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I love the way that seemingly complex things can seem simple under the right lens, approach, or perspective. If you’ve been reading this blog for any period of time, you know how I feel about simplifying. There are always bags for donation piled in the front end of the garage, yet I never seem to be able to really, truly simplify. I’ve always suspected that the root of the issue is having too much stuff, but no matter how much I get rid of there is still clutter, mess, and disorganization.

You can imagine my excitement upon ordering The Life-Changing Magic of Tidying Up. I’m in the middle of reading it and applying the method to my own belongings before moving on to the kids’ belongings, and Kyle is going to apply it to his things too. I have filled several bags full of clothes and boxes of books for donation. I’ve dumped loads of papers in the recycle and I just recycled all my old back issues of Vogue. There’s a small part of me that loved having all those old issues of Vogue, but the reality of it in a cluttered home is much less “Carrie Bradshaw cute”, and way more “Carrie Bradshaw neurotic”.

If any of you have read the book you’ll see I’m only part of the way through the process. I am trying to take it one day at a time and not go overboard (something I have a tendency to do) and try to do it all at once… and also trying to be okay with the fact that in the meantime our house is inarguably a disaster! I’ve been thinking a lot lately about how our physical environment reflects our emotional life and visa versa. Meaning that if we tend to feel scattered, frazzled, and overwhelmed that our space will not only reflect that feeling, but contribute to it. The way we feel and the space in which we live are intrinsically linked together. My friend Amanda recently wrote a post about how keeping a tidy house helps her with her anxiety. This gives me a more clear and motivated reasons to really, truly simplify.

I also love having a project, especially when things are hard, which they have been. Having something to chip away at helps me stay more centered and focused on something that I have some control. There’s an element of cooking that is centering and focused too, which is probably why I love it so much.

In cooking, just like in tidying, things that seem complicated can really be the simplest of things. Whipping up tart, silky mayonnaise seems like a daunting prospect but in actuality it’s a simply a matter of whisking the right ingredients in in the right order. Making earthy, deep stock from scratch can sound overwhelming but it’s actually just a matter of throwing a few things into a pot, covering them with cold water and letting them simmer away. Making fresh pasta can appear to be complicated, but it is really flour and eggs pulled together, left to rest, rolled out, and cut.


The same goes for complicated sounded meals like Braised Endive Tartines with Prosciutto and Lemon Ricotta. Just the word “tartine” can sound complicated, but it’s really just fancy toast. Braising is one of the simplest forms of cooking. Watery, crisp, bitter endives are quickly chopped and sautéed before being doused with heavy cream and popped into the oven until they have completely surrendered and are soft, caramelized, fragrant and densely rich.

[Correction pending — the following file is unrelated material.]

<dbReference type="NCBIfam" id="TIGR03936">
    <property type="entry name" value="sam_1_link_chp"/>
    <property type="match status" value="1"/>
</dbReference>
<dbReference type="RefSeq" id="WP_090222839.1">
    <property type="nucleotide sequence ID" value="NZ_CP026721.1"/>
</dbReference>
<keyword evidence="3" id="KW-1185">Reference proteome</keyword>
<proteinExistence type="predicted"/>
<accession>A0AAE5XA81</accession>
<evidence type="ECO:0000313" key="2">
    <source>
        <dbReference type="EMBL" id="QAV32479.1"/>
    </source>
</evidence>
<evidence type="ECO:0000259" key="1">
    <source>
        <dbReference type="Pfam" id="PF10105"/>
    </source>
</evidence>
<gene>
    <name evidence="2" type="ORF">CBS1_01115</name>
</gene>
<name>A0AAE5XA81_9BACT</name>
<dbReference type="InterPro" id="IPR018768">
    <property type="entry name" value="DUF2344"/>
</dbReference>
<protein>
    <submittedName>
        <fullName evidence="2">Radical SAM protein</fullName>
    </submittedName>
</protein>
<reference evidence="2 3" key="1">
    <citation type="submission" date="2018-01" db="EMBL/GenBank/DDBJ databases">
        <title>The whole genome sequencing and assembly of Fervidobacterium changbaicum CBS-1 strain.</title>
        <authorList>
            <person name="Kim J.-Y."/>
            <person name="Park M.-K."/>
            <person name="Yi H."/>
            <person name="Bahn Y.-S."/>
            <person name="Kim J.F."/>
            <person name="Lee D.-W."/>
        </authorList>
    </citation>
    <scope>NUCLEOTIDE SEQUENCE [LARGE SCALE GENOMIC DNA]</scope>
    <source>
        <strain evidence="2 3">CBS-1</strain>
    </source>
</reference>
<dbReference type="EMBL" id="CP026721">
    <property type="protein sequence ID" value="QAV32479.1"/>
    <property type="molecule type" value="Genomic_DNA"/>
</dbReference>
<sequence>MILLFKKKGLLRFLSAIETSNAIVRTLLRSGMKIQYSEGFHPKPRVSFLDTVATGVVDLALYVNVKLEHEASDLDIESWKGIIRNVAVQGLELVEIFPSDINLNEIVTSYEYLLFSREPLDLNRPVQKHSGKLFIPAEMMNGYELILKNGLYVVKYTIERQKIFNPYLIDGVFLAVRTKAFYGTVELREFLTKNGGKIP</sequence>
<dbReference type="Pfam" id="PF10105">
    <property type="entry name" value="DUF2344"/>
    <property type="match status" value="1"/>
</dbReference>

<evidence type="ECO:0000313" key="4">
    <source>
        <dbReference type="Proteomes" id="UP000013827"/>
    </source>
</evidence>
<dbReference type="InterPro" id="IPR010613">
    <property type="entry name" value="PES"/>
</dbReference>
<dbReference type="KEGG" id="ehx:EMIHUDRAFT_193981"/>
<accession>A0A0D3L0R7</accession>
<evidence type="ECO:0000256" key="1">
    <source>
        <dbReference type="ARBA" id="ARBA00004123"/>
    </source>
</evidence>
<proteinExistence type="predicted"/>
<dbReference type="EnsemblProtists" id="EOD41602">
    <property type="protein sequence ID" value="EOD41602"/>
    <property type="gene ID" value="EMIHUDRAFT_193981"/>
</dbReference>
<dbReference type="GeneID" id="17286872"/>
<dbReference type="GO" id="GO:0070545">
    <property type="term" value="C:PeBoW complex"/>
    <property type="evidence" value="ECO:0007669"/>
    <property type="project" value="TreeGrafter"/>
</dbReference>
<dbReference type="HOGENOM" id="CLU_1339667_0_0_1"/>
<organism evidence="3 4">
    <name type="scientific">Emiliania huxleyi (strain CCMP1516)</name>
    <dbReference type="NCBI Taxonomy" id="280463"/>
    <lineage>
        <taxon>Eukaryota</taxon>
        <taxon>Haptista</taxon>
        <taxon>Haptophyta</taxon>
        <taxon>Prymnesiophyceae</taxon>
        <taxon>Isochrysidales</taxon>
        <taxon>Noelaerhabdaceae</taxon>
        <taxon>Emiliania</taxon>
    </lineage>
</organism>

Crisp, buttery toasts are smeared with ricotta that’s riddled with vibrant flecks of lemon zest, topped with salty, ribbon-thin prosciutto, and then piled with the creamy endives. I love to serve these toasts with bitter arugula that’s been tossed in a simple Lemon and Tarragon dressing. The bold salad flavors cut through the richness of the tartines and also help brighten them up.



6 cups trimmed and sliced endive
12 slices prosciutto, very thinly sliced
1 cup heavy cream
pinch nutmeg
1 cup ricotta
zest of 1 lemon
juice of 1 lemon (about 1/4 cup)
2” sprig fresh tarragon, plus 1 tablespoon minced for the salad dressing
2 tablespoons butter, plus more for the toasts
6-8 slices crusty french bread, sliced
extra virgin olive oil
kosher salt
freshly ground black pepper
about 4 cups arugula

Preheat your oven to 350ºF.

Heat 1 tablespoon of olive oil in oven-safe pan over medium heat. Sauté the endives for 3-5 minutes, until they have sweated off a bit of moisture and wilted a little. Turn off the heat before adding the butter, cream, nutmeg, and a bit of salt and pepper. Toss in the sprig of tarragon. Stir together and transfer to the oven.

Bake for 1 hour, remove from the oven, stir it together, and return it to the oven for another 30-45 minutes, until the cream is thickened and the top is a deep golden brown. Remove the endives from the oven, stir them together, and allow them to cool a bit while you prepare your bread, ricotta, and arugula salad.

In a small bowl whisk together the ricotta and lemon zest. Season to taste with salt and pepper.
Butter your slices of bread and place it, buttered side up, on a baking sheet. Pop them under the oven broiler for a few minutes until they are lightly golden and fragrant.

To assemble the toasts, smear each slice of bread with a thick layer of lemon ricotta, top with a little prosciutto and the endives.

For the arugula salad whisk together the lemon juice, the minced tarragon, and continue whisking while drizzling in about 1/2 cup olive oil. Season to taste with salt and pepper. Toss some of the dressing with the arugula.

Plate the toast along with a bit of salad, drizzle a bit of the excess dressing over the toasts if desired, and enjoy immediately.

Serves 4.


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